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Registered nurses' self-rated research utilization in relation to their work climate: Using cluster analysis to search for patterns
Högskolan Dalarna, Institutionen för hälsa och välfärd, Omvårdnad.ORCID-id: 0000-0002-5892-9897
2022 (engelsk)Inngår i: International Journal of Nursing Practice, ISSN 1322-7114, E-ISSN 1440-172X, Vol. 28, nr 1, artikkel-id e12944Artikkel i tidsskrift (Fagfellevurdert) Published
Abstract [en]

Aim: To describe and study the association between registered nurses' self-rated research utilization and their perception of their work climate.

Background: Research utilization is an important part of evidence-based nursing, and registered nurses value a work climate that supports the possibility to work evidence-based.

Method: This cross-sectional study was conducted using the Creative Climate Questionnaire together with three questions measuring instrumental, conceptual and persuasive research utilization. The analysis was done using variable- and pattern-oriented approaches.

Results: An association was found between research utilization and experience of dynamism/liveliness. Women reported higher use of conceptual research utilization. Regarding work climate, younger registered nurses and registered nurses with less work experience gave higher scores for playfulness/humour and conflicts. The results showed an association between having a Bachelor's or Master's degree and higher instrumental research utilization.

Discussion: Research utilization was higher in registered nurses with higher academic education. Low users of research tended to experience a lack of dynamism and liveliness, which indicates the importance of improving the work climate by creating a climate that allows opinions and initiate discussions.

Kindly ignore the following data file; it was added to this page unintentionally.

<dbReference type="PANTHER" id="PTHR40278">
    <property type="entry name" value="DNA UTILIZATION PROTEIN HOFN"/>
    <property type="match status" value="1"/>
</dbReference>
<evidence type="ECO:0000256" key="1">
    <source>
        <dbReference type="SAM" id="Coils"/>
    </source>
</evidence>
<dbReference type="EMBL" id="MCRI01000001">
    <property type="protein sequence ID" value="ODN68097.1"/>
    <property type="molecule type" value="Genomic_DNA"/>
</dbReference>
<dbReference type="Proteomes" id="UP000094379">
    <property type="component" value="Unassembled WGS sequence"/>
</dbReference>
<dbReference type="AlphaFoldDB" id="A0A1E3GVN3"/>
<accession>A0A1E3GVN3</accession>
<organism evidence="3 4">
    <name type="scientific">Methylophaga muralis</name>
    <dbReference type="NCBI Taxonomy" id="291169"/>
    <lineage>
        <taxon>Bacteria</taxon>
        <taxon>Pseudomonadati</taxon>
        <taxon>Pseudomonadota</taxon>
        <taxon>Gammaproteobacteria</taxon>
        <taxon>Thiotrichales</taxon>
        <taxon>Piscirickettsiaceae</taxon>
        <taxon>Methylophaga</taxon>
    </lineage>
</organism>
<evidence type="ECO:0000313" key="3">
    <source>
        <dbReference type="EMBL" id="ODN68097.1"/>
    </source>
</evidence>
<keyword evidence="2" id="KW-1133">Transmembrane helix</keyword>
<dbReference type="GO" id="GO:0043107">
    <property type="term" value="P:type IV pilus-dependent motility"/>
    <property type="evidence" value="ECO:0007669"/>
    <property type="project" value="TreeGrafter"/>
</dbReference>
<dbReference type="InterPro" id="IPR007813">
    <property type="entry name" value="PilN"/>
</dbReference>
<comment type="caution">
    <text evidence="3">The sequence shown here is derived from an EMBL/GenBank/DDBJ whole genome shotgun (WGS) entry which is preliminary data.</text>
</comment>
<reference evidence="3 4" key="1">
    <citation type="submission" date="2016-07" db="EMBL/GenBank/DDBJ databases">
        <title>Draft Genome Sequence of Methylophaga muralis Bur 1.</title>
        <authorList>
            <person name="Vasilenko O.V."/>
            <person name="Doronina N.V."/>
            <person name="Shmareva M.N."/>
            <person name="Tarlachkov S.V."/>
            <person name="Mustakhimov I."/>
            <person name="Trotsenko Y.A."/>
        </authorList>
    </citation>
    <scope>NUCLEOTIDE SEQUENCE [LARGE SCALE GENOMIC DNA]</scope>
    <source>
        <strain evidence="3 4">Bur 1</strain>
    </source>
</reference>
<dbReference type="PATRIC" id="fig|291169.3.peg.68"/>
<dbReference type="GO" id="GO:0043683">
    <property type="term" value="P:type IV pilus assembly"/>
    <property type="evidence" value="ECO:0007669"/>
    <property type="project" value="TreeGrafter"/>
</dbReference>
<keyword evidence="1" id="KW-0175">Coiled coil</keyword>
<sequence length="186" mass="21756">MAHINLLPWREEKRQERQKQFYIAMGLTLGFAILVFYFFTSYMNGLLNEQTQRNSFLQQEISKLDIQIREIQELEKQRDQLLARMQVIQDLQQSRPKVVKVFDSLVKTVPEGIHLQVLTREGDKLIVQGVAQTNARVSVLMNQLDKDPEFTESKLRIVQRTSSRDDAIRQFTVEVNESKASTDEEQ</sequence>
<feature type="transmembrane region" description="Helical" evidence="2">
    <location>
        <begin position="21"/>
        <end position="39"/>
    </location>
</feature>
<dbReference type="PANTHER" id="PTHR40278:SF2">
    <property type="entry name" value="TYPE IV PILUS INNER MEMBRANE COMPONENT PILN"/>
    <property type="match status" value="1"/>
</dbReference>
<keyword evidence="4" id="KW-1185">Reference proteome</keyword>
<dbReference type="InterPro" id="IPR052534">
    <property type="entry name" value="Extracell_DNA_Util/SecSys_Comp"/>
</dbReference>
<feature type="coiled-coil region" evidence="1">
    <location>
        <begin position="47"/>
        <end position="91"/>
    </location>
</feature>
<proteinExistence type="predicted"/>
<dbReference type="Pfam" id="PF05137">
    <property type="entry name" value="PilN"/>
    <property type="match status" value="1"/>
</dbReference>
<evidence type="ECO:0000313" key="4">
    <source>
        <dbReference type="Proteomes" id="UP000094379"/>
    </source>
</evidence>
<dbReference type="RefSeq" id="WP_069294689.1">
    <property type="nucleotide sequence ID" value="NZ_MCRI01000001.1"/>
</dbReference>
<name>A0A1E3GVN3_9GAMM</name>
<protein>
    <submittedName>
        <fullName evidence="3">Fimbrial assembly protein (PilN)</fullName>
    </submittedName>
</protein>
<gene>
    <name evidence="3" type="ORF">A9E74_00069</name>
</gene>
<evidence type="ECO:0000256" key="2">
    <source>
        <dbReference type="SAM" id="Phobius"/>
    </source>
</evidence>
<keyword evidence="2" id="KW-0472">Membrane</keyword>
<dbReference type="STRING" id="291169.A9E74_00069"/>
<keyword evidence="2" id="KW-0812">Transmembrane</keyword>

Conclusion: The findings support the importance of creating a work climate that encourages reflection and discussion among registered nurses, and to promote academic education for nurses plus an optimal work-place staffing-mix.

Summary statement: What is already known about this topic? Research utilization is an important part of evidence-based nursing. Registered nurses value a work climate that supports the possibility to work evidence-based. Little is known about the association between how nurses use research in clinical work and how they perceive their work climate. What this paper adds? Low research users tended to experience low dynamism and liveliness in their work climate, showing the importance of improving the work climate in health care organizations to support clinical nurses' ability to express opinions and initiate discussions. The association between work climate and the use of research among nurses needs further investigation. Our findings support previous research showing that a higher academic level is associated with increased research among registered nurses working clinically, and therefore benefits patient outcomes. The implications of this paper: The association between low research utilization and experience of low dynamism and liveliness indicates the importance of improving the work climate by creating an atmosphere where nurses can express their opinions and initiate discussions. There is a need to support clinical registered nurses to maintain their research utilization throughout their working career. The health care sector and the individual workplace should support registered nurses in furthering their academic level.

sted, utgiver, år, opplag, sider
2022. Vol. 28, nr 1, artikkel-id e12944
Emneord [en]
cluster analysis; evidence-based nursing; registered nurse; research utilization; work climate
HSV kategori
Identifikatorer
URN: urn:nbn:se:du-36855DOI: 10.1111/ijn.12944ISI: 000638526600001PubMedID: 33837609Scopus ID: 2-s2.0-85104107932OAI: oai:DiVA.org:du-36855DiVA, id: diva2:1554218
Tilgjengelig fra: 2021-05-12 Laget: 2021-05-12 Sist oppdatert: 2023-04-14bibliografisk kontrollert

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